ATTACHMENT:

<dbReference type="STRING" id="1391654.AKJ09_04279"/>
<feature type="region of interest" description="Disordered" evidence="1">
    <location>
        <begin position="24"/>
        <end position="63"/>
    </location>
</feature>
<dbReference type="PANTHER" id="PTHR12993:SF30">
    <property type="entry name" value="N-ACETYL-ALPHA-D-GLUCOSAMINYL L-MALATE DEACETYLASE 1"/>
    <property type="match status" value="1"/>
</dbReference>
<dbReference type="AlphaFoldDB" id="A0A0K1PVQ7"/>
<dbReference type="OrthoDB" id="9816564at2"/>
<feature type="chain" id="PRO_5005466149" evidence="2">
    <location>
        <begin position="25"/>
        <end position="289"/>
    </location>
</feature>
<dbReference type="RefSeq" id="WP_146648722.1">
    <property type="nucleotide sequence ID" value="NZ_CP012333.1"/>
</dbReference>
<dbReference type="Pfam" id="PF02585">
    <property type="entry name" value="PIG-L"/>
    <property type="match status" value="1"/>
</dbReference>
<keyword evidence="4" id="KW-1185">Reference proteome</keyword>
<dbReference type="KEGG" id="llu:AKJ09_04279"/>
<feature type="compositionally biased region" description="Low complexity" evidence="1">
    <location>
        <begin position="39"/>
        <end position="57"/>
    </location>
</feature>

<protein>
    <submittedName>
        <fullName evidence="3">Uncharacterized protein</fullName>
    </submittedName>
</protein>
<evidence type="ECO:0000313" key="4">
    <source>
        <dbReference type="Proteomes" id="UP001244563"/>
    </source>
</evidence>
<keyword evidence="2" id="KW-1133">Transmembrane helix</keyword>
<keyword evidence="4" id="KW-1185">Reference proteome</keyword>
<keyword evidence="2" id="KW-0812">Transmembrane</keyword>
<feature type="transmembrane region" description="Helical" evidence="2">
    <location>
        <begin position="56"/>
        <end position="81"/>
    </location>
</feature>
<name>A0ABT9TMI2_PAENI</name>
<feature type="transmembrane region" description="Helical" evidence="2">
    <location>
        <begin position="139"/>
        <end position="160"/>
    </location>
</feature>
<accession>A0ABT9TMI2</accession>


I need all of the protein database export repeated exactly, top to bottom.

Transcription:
<dbReference type="STRING" id="1391654.AKJ09_04279"/>
<feature type="region of interest" description="Disordered" evidence="1">
    <location>
        <begin position="24"/>
        <end position="63"/>
    </location>
</feature>
<dbReference type="PANTHER" id="PTHR12993:SF30">
    <property type="entry name" value="N-ACETYL-ALPHA-D-GLUCOSAMINYL L-MALATE DEACETYLASE 1"/>
    <property type="match status" value="1"/>
</dbReference>
<dbReference type="AlphaFoldDB" id="A0A0K1PVQ7"/>
<dbReference type="OrthoDB" id="9816564at2"/>
<feature type="chain" id="PRO_5005466149" evidence="2">
    <location>
        <begin position="25"/>
        <end position="289"/>
    </location>
</feature>
<dbReference type="RefSeq" id="WP_146648722.1">
    <property type="nucleotide sequence ID" value="NZ_CP012333.1"/>
</dbReference>
<dbReference type="Pfam" id="PF02585">
    <property type="entry name" value="PIG-L"/>
    <property type="match status" value="1"/>
</dbReference>
<keyword evidence="4" id="KW-1185">Reference proteome</keyword>
<dbReference type="KEGG" id="llu:AKJ09_04279"/>
<feature type="compositionally biased region" description="Low complexity" evidence="1">
    <location>
        <begin position="39"/>
        <end position="57"/>
    </location>
</feature>

<protein>
    <submittedName>
        <fullName evidence="3">Uncharacterized protein</fullName>
    </submittedName>
</protein>
<evidence type="ECO:0000313" key="4">
    <source>
        <dbReference type="Proteomes" id="UP001244563"/>
    </source>
</evidence>
<keyword evidence="2" id="KW-1133">Transmembrane helix</keyword>
<keyword evidence="4" id="KW-1185">Reference proteome</keyword>
<keyword evidence="2" id="KW-0812">Transmembrane</keyword>
<feature type="transmembrane region" description="Helical" evidence="2">
    <location>
        <begin position="56"/>
        <end position="81"/>
    </location>
</feature>
<name>A0ABT9TMI2_PAENI</name>
<feature type="transmembrane region" description="Helical" evidence="2">
    <location>
        <begin position="139"/>
        <end position="160"/>
    </location>
</feature>
<accession>A0ABT9TMI2</accession>